The protesters were objecting to a proposed law that would take away their right to walk around nude in the city of San Francisco. The contingent of journalists on hand to cover that protest outnumbered the protesters. The amount of exposure in the media that the event got was minimal.
Why would so many journalists turn out to cover the nudist
protest and then produce such a limited amount of coverage in the media?
The next day one well known web site which provides aggregate news content used a deceptive headline ("Nude protest turns ugly") to refer to the Wednesday event to draw readers to a slide show that seemed to use images taken elsewhere earlier in the year. The Castro Theater isn't anywhere near the City Hall and we did not see any protesters on bikes, Wednesday.
For those who think this protest exemplifies values that
could only originate in San Francisco, we would suggest that they do some fact
finding on the clothing optional policy for the metropolitan area of "Ile du
One young lady tested the journalists' power of observation with an ensemble that consisted of: an old leather aviator's helmet, a pair of shoes, a red neckerchief, dark glasses, a bracelet, two socks that didn't match, and nothing else.
A duck vehicle transporting tourists around San Francisco passed by the noon event as
City Hall and seemed to gain approval of the cause from the passengers.
It was a difficult assignment for the still photographers and video crews because most publishers and managing editors insist that no frontal nudity be shown. When you have a group of nude people milling about, it takes a concerted effort to get images that don't violate the media prejudice against any frontal nudity.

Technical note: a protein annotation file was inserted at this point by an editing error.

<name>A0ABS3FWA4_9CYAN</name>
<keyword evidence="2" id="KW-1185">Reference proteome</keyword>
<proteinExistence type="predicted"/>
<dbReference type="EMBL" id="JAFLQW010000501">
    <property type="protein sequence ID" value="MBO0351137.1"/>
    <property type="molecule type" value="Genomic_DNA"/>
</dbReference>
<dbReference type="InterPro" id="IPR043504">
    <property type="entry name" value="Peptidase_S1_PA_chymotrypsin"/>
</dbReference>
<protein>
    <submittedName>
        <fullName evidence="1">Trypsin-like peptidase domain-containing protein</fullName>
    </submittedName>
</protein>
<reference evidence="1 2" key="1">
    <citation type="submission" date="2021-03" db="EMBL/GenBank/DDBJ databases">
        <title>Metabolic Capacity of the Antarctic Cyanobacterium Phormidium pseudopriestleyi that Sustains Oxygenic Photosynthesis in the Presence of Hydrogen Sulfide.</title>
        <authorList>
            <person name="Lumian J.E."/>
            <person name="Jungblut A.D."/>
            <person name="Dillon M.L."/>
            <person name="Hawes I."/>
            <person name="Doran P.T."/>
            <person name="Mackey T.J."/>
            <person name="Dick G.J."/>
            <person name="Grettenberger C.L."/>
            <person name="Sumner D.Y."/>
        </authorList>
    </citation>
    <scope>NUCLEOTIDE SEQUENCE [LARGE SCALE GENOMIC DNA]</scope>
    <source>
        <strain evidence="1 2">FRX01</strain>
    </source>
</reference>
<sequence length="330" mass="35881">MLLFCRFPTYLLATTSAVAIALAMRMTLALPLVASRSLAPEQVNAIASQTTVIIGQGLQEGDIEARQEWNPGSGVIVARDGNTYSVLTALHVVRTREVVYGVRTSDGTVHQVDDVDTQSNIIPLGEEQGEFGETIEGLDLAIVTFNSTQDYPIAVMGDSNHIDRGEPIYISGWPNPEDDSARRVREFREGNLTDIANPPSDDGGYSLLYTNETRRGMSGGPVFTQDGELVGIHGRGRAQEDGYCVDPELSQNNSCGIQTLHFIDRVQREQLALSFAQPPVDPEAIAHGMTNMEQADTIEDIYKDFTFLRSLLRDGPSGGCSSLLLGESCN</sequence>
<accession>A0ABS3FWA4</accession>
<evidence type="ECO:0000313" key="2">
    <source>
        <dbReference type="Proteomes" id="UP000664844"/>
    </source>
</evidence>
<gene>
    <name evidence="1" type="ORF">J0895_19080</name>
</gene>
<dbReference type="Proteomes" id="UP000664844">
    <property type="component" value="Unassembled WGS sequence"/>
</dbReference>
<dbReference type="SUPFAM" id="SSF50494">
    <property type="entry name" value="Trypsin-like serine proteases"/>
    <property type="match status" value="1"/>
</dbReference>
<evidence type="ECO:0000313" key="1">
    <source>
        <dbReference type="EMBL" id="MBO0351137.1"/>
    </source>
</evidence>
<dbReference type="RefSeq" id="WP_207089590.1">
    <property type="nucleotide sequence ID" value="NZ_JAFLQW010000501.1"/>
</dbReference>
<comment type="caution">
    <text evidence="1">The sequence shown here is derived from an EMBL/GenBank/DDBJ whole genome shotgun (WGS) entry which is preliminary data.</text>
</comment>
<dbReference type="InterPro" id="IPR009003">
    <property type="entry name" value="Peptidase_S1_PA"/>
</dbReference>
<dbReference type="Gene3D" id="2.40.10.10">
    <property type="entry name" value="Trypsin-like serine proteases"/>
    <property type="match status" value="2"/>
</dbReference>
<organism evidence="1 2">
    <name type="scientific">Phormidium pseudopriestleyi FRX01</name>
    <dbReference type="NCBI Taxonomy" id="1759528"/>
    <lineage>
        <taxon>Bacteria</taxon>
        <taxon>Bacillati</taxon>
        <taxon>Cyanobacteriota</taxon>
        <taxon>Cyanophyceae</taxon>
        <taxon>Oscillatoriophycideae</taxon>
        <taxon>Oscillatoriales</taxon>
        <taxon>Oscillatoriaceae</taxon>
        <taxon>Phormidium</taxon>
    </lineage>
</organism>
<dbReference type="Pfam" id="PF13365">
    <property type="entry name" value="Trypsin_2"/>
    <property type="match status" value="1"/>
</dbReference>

Readers of this column who want to fact check the effort by
Supervisor Scott Wiener to criminalize nudity should do a Google news search
for "San Francisco Wiener measure."
Could the idea of pictures that many journalists want to take and many in the audience want to see, but which get "killed" by prudish (conservative?) media owners be used as a metaphor for the clever management of news stories and political commentary in American Journalism?
If journalists and citizens think that the rich should pay a
fair tax and the good ole boys don't see it that way, which group will the
media owners seek to please? The
politicians might well use tax payers' money to subsidize a trip to a strip
club but the newspaper and TV station owners damn sure are not going to run
images with frontal nudity in the media they own. Perhaps more media hypocrisy will be on
display at the next San Francisco City Hall nude protest which is scheduled
(weather permitting) for noon on Saturday November 17, 2012.
Poet William Blake wrote: "The nakedness of woman is the work of God."
Now the disk jockey will play The Electric Prunes' "I had too much to dream (last night)," the Strawberry Alarm Clock's "Incense and Peppermints," and Scot McKensie's "San Francisco (Be sure to wear a flower in your hair)." (Yeah all those songs are from 1967 -- so is "San Francisco Nights" by Eric Burden and the Animals. So what?) We have to go buy a new Mayan calendar because our old one is about to become obsolete. Have a "Live for today" type week.
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